Question: Wouldn’t it be better to wait until our program participants meet their work adjustment goals before we consider a transition into community job placement?
SATSQ: Based on research studies measuring the advancement of sheltered workers and center-based participants into competitive employment, some of your participants should be "job ready" by about the age of 96. I hope you will be around to help celebrate your program’s crowning achievement in person-centered career planning.
Question: Don, you don’t really believe all adults with serious mental illnesses can recover and work in a community job, do you?
SATSQ: Of course not. They have a much better chance of recovery spending decades in mental health day treatment, perseverating on their illness symptoms, living in poverty, and lamenting as to why they don’t have jobs.
Question: Kyle has a traumatic brain injury and if we place him into supported employment there is a good chance he might fail. Wouldn’t this be a terrible blow to his self-esteem?
SATSQ: Yeah, why take a well-reasoned risk at integrated employment in the workforce when his ego is being nourished by working in a sheltered workshop with a large group of people with disabilities.
Question: Is it worth the risk of placing youth with significant disabilities into the workforce when they have emotional behavioral challenges?
SATSQ: My God, what on earth was I thinking about! Needless to say, youth who don’t have diagnosed disabilities are perfectly well-adjusted, reliable employees who offer no supervision or job turnover challenges for their respective employers.
Question: Don, shouldn’t people have a choice about their programs and whether or not they choose to work?
SATSQ: Why should people with disabilities get a free ride when the rest of us have to work? What’s wrong with having expectations that everyone should work and leave matters about choice to the type of work they do or employer they choose to work for?
Question: Isn’t there a risk of exploitation and personal safety if people with significant disabilities are placed into community jobs?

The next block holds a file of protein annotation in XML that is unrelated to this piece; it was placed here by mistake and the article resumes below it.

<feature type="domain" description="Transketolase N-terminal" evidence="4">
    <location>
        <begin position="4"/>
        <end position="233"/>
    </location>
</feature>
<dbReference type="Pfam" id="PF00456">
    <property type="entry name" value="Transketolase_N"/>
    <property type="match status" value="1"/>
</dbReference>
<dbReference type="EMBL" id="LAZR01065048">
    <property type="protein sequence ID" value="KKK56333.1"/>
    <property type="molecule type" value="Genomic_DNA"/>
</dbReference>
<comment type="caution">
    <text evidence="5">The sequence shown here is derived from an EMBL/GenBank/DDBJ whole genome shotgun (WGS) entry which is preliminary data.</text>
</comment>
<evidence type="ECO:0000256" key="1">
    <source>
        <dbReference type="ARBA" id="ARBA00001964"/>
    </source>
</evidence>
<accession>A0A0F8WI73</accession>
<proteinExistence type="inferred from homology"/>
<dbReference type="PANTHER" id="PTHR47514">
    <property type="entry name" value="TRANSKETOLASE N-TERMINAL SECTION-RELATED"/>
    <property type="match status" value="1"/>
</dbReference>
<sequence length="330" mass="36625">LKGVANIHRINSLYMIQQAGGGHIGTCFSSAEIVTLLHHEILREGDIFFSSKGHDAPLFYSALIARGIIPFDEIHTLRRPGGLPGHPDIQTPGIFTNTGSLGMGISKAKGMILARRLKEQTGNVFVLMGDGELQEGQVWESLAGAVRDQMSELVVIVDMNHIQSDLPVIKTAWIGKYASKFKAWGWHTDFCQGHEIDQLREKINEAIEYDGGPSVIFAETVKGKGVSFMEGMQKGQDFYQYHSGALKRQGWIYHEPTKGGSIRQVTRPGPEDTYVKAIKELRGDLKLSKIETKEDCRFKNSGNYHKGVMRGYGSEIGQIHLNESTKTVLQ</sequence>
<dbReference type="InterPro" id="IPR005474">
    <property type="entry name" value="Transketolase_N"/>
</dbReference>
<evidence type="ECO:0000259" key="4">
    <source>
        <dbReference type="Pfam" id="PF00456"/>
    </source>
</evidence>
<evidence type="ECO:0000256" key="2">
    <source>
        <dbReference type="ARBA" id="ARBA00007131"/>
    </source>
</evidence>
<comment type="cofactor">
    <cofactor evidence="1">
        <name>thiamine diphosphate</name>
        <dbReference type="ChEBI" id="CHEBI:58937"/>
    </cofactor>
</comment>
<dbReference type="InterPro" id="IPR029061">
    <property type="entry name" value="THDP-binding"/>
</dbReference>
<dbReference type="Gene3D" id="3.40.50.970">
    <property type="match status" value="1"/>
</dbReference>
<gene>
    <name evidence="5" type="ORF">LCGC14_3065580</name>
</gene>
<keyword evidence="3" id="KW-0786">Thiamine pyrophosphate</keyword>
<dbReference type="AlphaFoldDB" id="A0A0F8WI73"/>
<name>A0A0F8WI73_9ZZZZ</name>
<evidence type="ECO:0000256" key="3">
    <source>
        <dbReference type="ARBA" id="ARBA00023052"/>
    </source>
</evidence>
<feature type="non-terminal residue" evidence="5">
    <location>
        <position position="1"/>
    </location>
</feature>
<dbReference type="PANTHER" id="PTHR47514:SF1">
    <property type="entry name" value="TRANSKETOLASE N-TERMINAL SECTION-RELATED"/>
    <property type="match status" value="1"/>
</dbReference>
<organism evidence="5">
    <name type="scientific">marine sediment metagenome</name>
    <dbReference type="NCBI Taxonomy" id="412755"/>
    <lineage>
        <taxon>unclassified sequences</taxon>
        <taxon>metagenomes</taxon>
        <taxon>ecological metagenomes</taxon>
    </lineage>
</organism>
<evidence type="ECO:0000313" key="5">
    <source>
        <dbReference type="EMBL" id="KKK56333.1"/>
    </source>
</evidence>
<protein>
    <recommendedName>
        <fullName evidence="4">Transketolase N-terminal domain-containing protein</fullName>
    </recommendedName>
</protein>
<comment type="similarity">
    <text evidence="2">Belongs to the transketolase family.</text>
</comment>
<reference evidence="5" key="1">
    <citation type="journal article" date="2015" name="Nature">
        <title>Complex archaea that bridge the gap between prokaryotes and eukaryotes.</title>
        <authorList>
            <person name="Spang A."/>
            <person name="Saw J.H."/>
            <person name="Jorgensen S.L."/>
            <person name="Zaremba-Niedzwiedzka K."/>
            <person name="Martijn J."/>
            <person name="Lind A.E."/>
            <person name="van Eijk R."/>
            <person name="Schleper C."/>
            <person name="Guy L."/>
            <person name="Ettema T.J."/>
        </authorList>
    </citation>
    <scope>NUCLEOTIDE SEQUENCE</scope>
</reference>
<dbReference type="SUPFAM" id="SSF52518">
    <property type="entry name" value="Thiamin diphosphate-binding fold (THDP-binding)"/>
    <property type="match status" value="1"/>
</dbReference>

SATSQ: And your point is that there are no risks to exploitation or personal safety inside institutional, sheltered work, or center-based adult service settings?
Question: Will employers hire people with significant disabilities to work in their companies? Will co-workers accept the presence of people with significant disabilities?
SATSQ: Of course not. Tens of thousands of employers in the United States, and indeed throughout the world, are complete idiots who made bad business decisions to hire job seekers with disabilities as their employees. Also, hundreds of thousands of co-workers are being forced against their collective will to work alongside supported employees inside these companies. It’s an absolute travesty.
Question: We are able to create job opportunities inside our workshop for people with significant disabilities, but where will we find the time to develop customized jobs in the workforce based on what people are able to do?
SATSQ: I understand your point. This would mean you might actually have to leave your workshop and find the time to negotiate customized job opportunities with business leaders in your community. How inconvenient!
Question: We can’t afford to have job coaches for everyone we might place into individual customized employment positions. Do you have any suggestions?
SATSQ: Sure. Why don’t you begin by "placing" some of your center-based staff into "customized jobs" of their own. These jobs should include responsibility for teaching business leaders how to train and supervise employees with significant disabilities.
Question: Laurie would like to work in a community job but her Mom says she will only get to work in the community over her dead body! What do you think?
SATSQ: I think it’s sad her Mom is going to miss the pleasure of celebrating Laurie’s first community job after she is gone.